Our Latest Real Estate Report for Turkey has been published.


The construction industry and other related sub-industries are the most crucial aspects of economy. The economic growth of the real estate industry that interacts with many other industries is especially significant at the macro level.

The multiplier effect of the construction industry has a considerable impact on domestic economies and even on the world economy, as was evident in the global crises of 2008.

The construction industry is highly affected by macro- and microeconomic conditions, and it is among the industries most influenced by changing conditions. Thus, we need to look into domestic and global macroeconomic developments so as to understand the sensitivities and trends.

It is clear that construction industry and variables of its components must be analyzed meticulously at certain intervals. At times, less significant variables have more considerable effect, whereas at other times, parameters that have a direct effect make more of an impact.

The concept of housing prices is another critical issue that is discussed on a micro basis. The outlook of the housing industry and whether the pricing is accurate constitute a critical indicator, not only for this industry but also for the economy as a whole. This is of vital importance for central banks and implementers of economic policy.

Even though a number of economic and finance methods exists on the analysis and formation of asset prices, it is still not possible to establish a correct price for all times and all places. This is mainly due to the rise of occasional predominant factors that are related to human and other relevant behavioral patterns, which are hard to measure. Furthermore, a homogeneous comparison becomes impossible since the housing projects in particular vary greatly from each other in terms of location, size and social means.

In the light of the analysis we have made in previous reports as well as the new one, we have determined that there is no "price balloon" in the Turkish Housing Market According to the analyses based on the latest data, price increases are on a reasonable trend in line with rising costs, and there is only a single region at risk of a bubble. Supply and demand balance appears to have begun to settle down with real price increases dropping to 53.49 percent in the January 2010-March 2015 period, down from 53.9 percent in the January 2010-November 2014 period in the previous Gaziantep-Kilis-Adıyaman region report. Demand from immigrants from countries such as Syria and Iraq can be cited as the main reason for the price increase in the Gaziantep-Kilis-Adıyaman region. The rise in prices is therefore the result of a specific condition, and it is limited to a region.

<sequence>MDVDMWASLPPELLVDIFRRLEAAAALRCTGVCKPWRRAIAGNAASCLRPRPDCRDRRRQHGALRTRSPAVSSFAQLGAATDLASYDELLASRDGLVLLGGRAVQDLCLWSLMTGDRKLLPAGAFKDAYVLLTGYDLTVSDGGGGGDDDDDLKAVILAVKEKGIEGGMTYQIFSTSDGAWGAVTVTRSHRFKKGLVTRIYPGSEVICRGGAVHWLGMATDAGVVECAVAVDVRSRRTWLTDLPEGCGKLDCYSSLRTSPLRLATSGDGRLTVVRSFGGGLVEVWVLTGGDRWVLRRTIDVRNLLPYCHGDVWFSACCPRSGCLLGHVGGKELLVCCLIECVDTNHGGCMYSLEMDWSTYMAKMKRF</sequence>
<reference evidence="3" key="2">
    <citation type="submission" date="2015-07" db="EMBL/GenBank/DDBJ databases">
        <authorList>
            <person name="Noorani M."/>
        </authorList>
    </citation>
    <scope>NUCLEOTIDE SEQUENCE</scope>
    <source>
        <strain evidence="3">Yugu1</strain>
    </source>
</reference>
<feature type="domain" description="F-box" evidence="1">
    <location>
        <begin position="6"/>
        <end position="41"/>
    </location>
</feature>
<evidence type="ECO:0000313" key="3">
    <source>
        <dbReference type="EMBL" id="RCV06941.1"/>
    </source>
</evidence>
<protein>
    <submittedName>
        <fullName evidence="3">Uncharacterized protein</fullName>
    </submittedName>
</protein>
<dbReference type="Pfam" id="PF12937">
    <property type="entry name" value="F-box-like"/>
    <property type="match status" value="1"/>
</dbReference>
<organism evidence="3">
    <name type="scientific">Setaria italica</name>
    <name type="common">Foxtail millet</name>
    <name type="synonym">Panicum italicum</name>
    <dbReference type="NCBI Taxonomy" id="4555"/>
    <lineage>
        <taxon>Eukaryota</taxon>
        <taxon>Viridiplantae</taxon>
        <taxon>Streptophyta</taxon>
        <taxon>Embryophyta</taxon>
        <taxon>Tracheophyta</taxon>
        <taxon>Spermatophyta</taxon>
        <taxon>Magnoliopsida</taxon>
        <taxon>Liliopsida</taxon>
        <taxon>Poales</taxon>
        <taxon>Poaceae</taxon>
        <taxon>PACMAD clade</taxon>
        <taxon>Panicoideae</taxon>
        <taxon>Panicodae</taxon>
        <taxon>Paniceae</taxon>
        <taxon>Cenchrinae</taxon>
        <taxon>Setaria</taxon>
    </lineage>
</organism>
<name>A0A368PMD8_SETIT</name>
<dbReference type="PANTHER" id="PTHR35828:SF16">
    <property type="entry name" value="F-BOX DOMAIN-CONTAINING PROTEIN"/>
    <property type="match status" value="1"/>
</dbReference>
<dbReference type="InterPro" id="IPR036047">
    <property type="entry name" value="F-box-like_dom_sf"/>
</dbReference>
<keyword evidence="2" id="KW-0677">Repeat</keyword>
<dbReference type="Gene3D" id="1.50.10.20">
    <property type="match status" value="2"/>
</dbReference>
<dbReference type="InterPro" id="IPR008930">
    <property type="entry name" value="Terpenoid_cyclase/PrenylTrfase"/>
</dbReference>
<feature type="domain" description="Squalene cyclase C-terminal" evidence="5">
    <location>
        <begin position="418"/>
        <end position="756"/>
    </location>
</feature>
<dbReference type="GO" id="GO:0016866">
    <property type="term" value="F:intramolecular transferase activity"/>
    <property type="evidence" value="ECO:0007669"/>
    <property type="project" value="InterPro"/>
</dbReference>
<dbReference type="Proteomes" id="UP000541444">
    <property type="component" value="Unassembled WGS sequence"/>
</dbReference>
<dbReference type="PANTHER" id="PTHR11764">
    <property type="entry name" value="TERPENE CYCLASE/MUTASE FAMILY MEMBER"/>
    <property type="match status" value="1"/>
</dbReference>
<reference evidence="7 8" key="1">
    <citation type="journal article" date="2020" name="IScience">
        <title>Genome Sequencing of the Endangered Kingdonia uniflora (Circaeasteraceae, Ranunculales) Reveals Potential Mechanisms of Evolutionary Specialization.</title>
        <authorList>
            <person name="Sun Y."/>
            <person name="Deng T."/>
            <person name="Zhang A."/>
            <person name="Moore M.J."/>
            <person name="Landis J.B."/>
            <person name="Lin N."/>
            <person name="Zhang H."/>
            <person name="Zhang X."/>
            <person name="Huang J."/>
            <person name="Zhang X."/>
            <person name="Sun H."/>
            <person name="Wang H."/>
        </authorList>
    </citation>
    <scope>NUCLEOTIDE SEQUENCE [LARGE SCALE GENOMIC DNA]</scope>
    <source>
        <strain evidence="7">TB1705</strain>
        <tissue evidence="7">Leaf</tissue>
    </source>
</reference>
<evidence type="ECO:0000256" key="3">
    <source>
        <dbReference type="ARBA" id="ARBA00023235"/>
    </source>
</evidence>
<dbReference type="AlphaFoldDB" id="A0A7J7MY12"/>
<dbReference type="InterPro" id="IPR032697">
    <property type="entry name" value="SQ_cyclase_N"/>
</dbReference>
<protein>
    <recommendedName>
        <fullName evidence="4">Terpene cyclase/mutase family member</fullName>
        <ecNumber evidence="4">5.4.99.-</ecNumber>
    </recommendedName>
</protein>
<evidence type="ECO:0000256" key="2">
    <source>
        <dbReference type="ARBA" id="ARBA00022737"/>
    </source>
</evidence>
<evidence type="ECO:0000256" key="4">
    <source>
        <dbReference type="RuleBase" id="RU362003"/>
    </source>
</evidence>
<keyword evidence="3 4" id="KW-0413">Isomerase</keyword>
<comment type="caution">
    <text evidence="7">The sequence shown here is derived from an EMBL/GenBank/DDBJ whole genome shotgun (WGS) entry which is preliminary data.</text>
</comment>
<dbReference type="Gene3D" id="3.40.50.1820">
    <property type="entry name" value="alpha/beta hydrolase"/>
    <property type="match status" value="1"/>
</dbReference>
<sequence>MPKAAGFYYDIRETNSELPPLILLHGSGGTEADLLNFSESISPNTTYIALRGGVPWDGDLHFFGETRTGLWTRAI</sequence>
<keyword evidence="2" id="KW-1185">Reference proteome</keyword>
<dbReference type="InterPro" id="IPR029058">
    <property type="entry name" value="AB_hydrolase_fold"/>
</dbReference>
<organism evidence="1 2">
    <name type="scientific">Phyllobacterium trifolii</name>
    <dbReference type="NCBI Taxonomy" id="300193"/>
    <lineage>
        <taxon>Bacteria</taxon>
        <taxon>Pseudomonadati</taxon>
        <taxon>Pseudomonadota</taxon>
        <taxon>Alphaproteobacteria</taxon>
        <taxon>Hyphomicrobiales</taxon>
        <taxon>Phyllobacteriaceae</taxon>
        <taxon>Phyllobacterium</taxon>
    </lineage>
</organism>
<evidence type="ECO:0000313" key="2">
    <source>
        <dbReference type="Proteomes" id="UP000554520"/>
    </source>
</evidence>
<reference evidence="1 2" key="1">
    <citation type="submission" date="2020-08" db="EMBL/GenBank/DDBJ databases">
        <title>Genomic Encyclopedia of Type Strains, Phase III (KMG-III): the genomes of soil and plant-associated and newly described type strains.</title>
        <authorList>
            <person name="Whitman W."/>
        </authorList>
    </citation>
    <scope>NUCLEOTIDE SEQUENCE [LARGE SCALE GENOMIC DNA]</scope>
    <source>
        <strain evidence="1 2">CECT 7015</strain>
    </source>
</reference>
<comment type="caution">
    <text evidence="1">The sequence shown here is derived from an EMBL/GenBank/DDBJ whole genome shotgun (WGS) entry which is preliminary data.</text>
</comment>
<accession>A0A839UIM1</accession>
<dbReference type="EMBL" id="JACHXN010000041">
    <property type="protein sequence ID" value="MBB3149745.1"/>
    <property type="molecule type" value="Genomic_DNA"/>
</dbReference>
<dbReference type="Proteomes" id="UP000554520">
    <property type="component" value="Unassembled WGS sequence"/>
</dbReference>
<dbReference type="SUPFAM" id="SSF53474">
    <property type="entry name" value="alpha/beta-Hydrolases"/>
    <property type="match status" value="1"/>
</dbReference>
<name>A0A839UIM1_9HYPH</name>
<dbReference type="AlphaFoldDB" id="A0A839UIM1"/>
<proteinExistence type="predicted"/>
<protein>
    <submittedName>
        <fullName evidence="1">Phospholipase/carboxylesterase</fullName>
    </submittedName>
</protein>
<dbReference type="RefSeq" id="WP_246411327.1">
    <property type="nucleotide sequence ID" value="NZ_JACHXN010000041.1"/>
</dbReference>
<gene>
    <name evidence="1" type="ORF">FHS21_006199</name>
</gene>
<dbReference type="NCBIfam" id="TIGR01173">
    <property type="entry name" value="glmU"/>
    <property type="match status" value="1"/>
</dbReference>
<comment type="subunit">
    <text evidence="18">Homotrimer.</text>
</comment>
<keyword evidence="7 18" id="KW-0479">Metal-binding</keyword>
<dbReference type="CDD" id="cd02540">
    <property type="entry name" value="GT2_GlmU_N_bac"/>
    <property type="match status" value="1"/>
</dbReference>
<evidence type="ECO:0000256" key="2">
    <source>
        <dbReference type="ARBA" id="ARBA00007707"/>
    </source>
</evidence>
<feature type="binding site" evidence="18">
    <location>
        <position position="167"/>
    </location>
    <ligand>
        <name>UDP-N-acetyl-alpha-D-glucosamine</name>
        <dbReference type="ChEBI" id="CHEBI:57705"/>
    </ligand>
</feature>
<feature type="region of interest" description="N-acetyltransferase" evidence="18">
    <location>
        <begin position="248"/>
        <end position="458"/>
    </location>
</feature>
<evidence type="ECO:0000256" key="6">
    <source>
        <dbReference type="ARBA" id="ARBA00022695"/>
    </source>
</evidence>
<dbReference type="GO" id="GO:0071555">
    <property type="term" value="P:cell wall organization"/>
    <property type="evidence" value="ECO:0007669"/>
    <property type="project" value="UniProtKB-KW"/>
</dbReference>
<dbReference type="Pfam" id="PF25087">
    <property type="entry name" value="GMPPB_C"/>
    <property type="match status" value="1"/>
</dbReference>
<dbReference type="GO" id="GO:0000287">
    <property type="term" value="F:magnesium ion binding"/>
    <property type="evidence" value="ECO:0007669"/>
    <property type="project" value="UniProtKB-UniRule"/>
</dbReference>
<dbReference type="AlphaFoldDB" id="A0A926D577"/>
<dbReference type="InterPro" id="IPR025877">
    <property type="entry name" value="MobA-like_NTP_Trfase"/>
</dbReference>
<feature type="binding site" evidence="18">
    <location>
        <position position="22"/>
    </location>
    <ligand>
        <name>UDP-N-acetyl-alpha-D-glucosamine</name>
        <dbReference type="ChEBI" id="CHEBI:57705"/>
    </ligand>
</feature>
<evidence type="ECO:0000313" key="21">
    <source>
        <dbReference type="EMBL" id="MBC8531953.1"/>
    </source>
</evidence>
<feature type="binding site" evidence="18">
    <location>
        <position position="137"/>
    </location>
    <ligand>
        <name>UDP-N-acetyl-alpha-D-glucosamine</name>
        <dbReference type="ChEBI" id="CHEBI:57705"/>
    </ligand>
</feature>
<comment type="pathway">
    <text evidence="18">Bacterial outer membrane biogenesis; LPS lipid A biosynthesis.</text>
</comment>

In contrast, there are regions in which house prices have fallen in real terms. For instance, prices declined by an average of 3.93 percent in the Artvin-Giresun-Gümüşhane-Ordu-Trabzon region (between January 2010-November 2014). In the same region, the decline slowed down somewhat, dropping to 1.86 percent between January 2010-March 2015. In the January 2010-November 2014 period, the Van-Bitlis-Hakkari region experienced a similar situation with prices falling by 5.02 percent. In the January 2010-March 2015 period, the decrease slowed to 4.41 percent. The drop in prices can be attributed to such factors as demographic elements, migration, lack of foreign investors and the income effect.